The authors have developed a kinetic dye test protocol that aims to predict the competitive adsorption of 2-methylisoborneol (MIB) to granular activated carbons (GACs). The kinetic dye test takes about two hours to perform, and produces a quantitative result, fitted to a model to yield an Intraparticle Diffusion Constant (IDC) during the earlier times of dye sorption. The dye xylenol orange was probed into six coconut-based GACs and five bituminous-based GACs that hosted varied pore distributions. Correlations between xylenol orange IDCs and breakthrough of MIB at 4ppt in rapid small-scale column tests (RSSCTs) were found with R2s of 0.85 and 0.95 for coconut carbons that processed waters with total organic carbon (TOCs) of 1.9 and 2.2ppm, respectively, and with an R2 of 0.94 for bituminous carbons that processed waters with a TOC of 2.5ppm. The author sought to study the influence of the pore sizes, which provide the adsorption sites and the diffusion conduits that are necessary for the removal of those compounds. For coconut carbons, a linear correlation was established between the xylenol orange IDCs and the volume of pores in the range of 23.4-31.8Å widths (R2=0.98). For bituminous carbons, best correlation was to pores ranging from 74 to 93Å widths (R2=0.94). The differences in adsorption between coconut carbons and bituminous carbons have been attributed to the inherently dissimilar graphene layering resulting from the parent materials and the activation processes. When fluorescein dye was employed in the kinetic dye tests, the correlations to RSSCT-MIB performance were not as high as when xylenol orange was used. Intriguingly, it was the same pore size ranges that exhibited the strongest correlation for MIB RSSCT's, xylenol orange kinetics, and fluoroscein kinetics. When methylene blue dye was used, sorption occurred so rapidly as to be out of the scope of the IDC model.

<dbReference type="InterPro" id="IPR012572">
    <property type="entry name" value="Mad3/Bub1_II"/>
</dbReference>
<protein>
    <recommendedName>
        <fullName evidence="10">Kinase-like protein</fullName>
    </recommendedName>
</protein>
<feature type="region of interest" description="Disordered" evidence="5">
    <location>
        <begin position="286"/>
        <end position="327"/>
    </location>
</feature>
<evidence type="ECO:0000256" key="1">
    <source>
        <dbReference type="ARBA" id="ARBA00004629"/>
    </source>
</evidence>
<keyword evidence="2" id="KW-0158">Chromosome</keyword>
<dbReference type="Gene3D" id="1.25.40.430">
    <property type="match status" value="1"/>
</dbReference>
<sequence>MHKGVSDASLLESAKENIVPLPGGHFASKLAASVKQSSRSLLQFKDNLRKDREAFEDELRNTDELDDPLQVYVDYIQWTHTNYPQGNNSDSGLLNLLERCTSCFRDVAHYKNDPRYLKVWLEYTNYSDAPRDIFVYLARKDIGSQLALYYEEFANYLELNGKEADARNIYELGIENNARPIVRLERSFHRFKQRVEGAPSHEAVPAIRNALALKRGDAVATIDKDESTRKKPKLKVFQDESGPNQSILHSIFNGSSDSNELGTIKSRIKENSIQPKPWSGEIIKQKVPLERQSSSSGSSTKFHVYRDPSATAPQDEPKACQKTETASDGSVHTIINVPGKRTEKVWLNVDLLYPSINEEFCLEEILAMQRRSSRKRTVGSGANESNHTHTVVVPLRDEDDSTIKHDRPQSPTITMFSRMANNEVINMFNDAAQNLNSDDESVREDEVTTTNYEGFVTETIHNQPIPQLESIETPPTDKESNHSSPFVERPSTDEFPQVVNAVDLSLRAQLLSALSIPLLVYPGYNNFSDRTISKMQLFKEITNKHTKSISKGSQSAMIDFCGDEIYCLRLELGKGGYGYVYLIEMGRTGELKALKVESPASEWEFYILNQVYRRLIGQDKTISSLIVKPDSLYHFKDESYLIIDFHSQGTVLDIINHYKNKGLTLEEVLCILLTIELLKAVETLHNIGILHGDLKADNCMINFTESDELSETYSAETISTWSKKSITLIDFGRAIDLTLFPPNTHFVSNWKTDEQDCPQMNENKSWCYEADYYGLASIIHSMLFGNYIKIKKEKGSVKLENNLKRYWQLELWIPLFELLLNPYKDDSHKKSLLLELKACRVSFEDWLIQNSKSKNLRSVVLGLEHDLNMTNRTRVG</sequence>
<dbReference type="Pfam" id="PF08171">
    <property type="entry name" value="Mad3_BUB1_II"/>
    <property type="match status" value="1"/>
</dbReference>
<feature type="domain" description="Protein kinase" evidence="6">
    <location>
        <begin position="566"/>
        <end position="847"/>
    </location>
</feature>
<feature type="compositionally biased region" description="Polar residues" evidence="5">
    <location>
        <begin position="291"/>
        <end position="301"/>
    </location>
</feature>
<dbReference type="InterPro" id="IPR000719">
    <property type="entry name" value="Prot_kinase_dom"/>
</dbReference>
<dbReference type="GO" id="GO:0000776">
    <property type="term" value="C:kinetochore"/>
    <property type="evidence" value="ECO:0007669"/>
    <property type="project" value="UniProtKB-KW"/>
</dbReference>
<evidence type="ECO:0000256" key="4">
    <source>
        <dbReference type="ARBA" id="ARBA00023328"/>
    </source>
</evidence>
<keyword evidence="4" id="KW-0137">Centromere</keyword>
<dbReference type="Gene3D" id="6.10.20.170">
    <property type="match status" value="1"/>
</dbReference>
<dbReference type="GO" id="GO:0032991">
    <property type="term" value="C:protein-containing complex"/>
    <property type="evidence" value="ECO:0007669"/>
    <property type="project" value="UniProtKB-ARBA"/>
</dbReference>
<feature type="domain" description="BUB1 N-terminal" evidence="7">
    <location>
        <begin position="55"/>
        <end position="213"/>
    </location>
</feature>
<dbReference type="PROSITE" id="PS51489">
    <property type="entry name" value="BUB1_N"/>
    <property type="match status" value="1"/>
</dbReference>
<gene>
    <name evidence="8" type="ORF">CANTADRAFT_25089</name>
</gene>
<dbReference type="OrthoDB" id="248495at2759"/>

All Science Journal Classification (ASJC) codes
- Environmental Engineering
- Civil and Structural Engineering
- Ecological Modeling
- Water Science and Technology
- Waste Management and Disposal